The Singapore Court of Appeal has ordered a stevedoring company to pay SGD$250,000 to a former employee as damages for breach of the company’s duty to take reasonable care for his safety.
The employee was a Malaysian national with a work permit to work in Singapore. While performing his stevedoring duties, a ladder that he was on detached from the hull of the vessel, causing the employee to fall some 10 metres and sustain severe injuries.
The employee commenced common law proceedings against the employer as an alternative to pursuing a claim for workers’ compensation under the no fault statutory scheme. The employee lost the case at first instance, and appealed to the Court of Appeal.
The Court of Appeal referred to the common law duty imposed upon all employers to take reasonable care for the safety of their employees, and confirmed that this duty exists even if employees are delegated or deployed to work in premises not belonging to the employer.
In light of this common law duty, the court commented that if an employee’s work is of a nature that might give rise to safety concerns, employers are generally expected to perform a risk assessment exercise including, where possible, a physical inspection of the workplace prior to the commencement of work.
In this case, the court held that it had been clear from the outset that the employees would have to climb various ladders in order to perform their duties. The employer should have performed a risk assessment of the work premises before the work commenced, and provided the employees with additional safety equipment to minimise the risk of falling. The court found that it was clear in this case that the employer had done little to address the safety of the employees and ‘must now accept the consequences of its entirely nonchalant approach towards worker safety that has resulted in this unhappy and plainly avoidable accident’.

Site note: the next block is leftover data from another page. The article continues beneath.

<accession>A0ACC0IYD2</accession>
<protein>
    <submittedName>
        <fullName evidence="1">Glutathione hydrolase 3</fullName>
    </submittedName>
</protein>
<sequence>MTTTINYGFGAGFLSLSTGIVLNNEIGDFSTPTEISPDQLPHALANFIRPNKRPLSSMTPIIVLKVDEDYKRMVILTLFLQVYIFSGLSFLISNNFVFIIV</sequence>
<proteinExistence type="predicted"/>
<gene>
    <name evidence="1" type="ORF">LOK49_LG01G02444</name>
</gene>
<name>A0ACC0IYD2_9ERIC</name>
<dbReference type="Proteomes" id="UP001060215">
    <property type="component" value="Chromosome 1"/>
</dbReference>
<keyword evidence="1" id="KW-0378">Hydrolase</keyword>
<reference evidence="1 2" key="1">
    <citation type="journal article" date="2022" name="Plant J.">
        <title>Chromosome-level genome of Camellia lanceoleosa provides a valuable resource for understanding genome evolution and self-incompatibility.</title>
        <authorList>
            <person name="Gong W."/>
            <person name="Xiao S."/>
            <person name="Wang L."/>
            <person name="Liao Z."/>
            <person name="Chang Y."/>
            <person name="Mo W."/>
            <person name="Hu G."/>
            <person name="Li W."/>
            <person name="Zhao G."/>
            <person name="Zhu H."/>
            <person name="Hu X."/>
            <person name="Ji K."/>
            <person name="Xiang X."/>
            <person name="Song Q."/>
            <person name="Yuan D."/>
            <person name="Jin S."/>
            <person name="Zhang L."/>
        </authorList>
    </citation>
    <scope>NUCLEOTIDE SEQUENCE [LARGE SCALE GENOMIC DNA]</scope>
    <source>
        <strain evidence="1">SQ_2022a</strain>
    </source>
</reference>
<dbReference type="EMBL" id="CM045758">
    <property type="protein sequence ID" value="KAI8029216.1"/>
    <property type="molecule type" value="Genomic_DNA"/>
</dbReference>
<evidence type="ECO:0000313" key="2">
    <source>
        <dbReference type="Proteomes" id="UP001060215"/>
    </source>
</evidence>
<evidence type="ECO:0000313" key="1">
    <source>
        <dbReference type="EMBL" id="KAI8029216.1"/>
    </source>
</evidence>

The court concluded that the employer was fully liable for the injuries that the employee suffered, and ultimately the employee was awarded SGD$250,000 in damages.
Implications for employers
This case reminds employers of their general duty to take reasonable care for the safety of their employees, and illustrates the potential serious consequences of a failure to abide by that duty, both to the employee injured as a result and also to the employer’s bottom line.
Notably, the obligations of employers with regard to safety have been further strengthened in Singapore since the employee in this case suffered the injury (in 2005) by the implementation of the Workplace Safety and Health Act on 1 January 2006. For more information about that legislation, and expansion of its coverage in 2008, refer to our September 2008 edition of the Asia-Pacific Employee Relations Review.3
In further developments, the Singapore government recently announced that from 1 September 2011, the Workplace Safety and Health Act will be extended to cover all workplaces in Singapore. Moreover, the Act will be amended later this year to strengthen the duties of care imposed on principals who outsource services to contractors. The amendments will make clear that whilst work can be outsourced, the duty to ensure the work is performed safely cannot.